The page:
“No matter where I am in the world, I refuse to allow any purchase to be placed in a plastic bag. When grocery shopping, I use a cloth bag I carry with me or just put the items in my daypack. I always explain to the clerk that I do so because plastic bags are very bad for the environment.
I also make sure products are not made from endangered species, ivory, rare hardwoods, or are antiques that should not leave the country. This extends even to food; for example I would never consider eating Shark fin soup or taking a supplement that contains Rhino horn.
I always try to educate the person who is serving me about the implications of selling such merchandise; how it encourages poaching and senseless, brutal killing of animals for their organs. Unfortunately, these explanations usually fall on deaf ears. If there is demand for a product, shops will keep selling these things.It is our responsibility to stop buying such things so that there will no longer be a market for them.”
Make Your Exhaust Pipe Smell Like French Fries
Yara Coelho from Heart of a vagabond – A vegan travel guide
“I might be one of the very few travelers who hates flying. Not just because standing still in a tiny little seat for many hours feels absolutely claustrophobic, but because airplanes pollute a lot. Because traveling by train within Europe costs a fortune, in 2004, I decided to save some money and buy a big van which I later transformed into a mobile home. I found a place where I could buy DIY biodiesel, made with recycled old vegetable oils and for a long while, my dogs and I traveled all over Europe, causing zero impact on the environment.
Traveling by land can be one of the most fulfilling and memorable experiences with absolute freedom to visit the most off the beaten path spots. If you have a diesel car, you can use biodiesel and turn your trip into an Ecological adventure and instead of toxic smoke your car can smell like french fries.“
Be Responsible, Be Local
Franca Calabretta & Dale Davies from Angloitalian, Follow Us!
“No matter if you are a tourist on holiday or you traveling is your lifestyle, it’s very important that you do it responsibly. What we learnt personally is that when it comes to responsible tourism is essential to do your research before reaching your destination so you are sure you choose the right activities and accommodation that are environmentally friendly and that don’t use people or animals as tourism attractions. We personally prefer to use home-stays if we can instead of staying in hotel chains to support the local families.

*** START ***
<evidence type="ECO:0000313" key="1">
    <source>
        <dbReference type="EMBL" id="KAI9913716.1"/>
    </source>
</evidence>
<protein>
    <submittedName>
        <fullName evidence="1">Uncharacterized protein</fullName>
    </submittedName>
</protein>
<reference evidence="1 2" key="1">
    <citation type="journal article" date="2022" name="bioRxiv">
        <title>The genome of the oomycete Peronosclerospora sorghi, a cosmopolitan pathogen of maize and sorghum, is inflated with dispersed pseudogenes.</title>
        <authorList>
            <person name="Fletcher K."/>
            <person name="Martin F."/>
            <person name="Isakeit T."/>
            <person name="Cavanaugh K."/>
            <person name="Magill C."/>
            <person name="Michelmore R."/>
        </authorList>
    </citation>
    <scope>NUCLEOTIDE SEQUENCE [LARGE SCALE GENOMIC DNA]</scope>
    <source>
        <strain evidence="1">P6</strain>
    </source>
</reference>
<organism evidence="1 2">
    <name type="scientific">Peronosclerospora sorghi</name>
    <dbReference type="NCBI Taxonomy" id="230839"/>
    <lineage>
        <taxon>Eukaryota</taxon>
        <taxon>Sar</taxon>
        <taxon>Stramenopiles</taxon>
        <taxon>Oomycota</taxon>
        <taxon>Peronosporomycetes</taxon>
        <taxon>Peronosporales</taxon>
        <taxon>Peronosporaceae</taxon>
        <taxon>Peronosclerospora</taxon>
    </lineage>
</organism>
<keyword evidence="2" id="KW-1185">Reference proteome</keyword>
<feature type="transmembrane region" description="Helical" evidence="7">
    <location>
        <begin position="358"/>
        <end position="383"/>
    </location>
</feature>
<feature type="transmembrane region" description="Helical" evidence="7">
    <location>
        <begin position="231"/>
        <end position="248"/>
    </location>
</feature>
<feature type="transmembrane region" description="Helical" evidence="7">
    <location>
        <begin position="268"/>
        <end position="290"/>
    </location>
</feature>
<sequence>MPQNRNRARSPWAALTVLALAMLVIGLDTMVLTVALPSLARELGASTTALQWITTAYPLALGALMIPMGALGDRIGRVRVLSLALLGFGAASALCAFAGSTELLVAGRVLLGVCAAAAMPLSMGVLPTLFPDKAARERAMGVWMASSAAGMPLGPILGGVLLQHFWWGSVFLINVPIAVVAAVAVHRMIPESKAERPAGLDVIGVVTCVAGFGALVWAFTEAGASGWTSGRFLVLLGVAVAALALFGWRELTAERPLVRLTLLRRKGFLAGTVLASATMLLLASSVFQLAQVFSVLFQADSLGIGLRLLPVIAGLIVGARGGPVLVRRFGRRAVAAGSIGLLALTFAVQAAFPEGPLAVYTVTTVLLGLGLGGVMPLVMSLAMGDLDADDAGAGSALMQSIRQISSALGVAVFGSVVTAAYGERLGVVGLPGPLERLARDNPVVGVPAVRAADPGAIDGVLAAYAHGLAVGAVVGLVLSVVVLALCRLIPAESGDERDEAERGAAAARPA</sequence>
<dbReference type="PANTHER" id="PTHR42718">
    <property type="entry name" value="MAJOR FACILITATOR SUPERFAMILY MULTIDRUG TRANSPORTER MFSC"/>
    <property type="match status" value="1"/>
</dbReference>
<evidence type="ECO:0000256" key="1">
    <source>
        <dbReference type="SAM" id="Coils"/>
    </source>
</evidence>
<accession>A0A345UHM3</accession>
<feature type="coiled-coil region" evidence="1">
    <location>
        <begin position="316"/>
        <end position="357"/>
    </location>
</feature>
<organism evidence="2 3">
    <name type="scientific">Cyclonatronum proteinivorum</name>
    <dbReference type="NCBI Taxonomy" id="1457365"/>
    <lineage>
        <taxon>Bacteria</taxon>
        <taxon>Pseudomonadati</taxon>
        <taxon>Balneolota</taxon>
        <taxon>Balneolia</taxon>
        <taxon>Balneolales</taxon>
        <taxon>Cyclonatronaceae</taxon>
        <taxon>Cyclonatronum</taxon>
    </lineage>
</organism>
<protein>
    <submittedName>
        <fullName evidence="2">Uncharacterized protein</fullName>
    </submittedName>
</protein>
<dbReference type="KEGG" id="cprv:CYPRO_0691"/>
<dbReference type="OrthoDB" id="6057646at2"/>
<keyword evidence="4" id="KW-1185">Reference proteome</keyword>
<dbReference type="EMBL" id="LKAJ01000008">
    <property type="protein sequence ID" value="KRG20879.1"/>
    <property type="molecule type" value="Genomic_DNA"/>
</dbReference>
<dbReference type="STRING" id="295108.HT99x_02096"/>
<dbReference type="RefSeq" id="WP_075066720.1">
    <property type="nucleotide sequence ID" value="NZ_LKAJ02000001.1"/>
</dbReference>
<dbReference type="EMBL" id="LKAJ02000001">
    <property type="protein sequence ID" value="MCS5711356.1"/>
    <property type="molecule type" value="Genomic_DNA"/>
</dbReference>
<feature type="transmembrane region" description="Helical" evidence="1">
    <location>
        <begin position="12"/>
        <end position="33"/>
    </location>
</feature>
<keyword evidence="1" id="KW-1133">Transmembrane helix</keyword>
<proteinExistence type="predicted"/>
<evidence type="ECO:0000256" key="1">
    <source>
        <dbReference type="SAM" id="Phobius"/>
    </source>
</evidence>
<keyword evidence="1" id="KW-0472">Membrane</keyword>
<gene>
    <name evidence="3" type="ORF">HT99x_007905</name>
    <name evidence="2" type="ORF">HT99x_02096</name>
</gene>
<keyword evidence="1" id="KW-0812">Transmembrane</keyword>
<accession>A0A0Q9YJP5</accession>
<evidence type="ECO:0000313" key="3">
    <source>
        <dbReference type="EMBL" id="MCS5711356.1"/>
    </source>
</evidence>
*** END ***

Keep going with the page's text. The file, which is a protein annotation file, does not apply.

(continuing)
We try to avoid flying when possible to reduce our carbon footprint but if it cannot be avoid it’s important to offset them. Walk to get to places, use public transport or cycle instead which is even better. Also in Europe we have been using car sharing a lot which is incredibly good for the environment, five people in the same vehicle is better than only one driving alone.
We also think that volunteering is another way to support local communities, no matter if it is to help animals, children or any other project.
Ultimately we think that traveling responsibly will really give you the chance to have a more real experience, to get to know the local culture better in order to respect it and blend into it.”
The True Cost of Water
Alesha Bradford and Jazza Nomadica from NOMADasaurus
“2.4 million tonnes of plastic are used to make bottles to store drinking water every year. In developing countries most of these end up in landfill or scattered across the landscape, polluting waterways, oceans, mountains and plains.
To combat this there are ways that a traveller can help minimise their footprint. By carrying steel water bottles we can make use of the ability to refill from large filtered water jugs that are available in many guesthouses and restaurants. When planning on staying in one place for more than a few days consider buying your own 20L water vessel and return it to the shop you buy it from afterwards so they can refill it and sell it to the next customer.
Taking it a step further, purchase a water sterilisation tool such as portable filters or a ‘SteriPen’. These allow you to take ordinary tap and reservoir water that may be polluted and eradicate bacteria that is harmful to our health.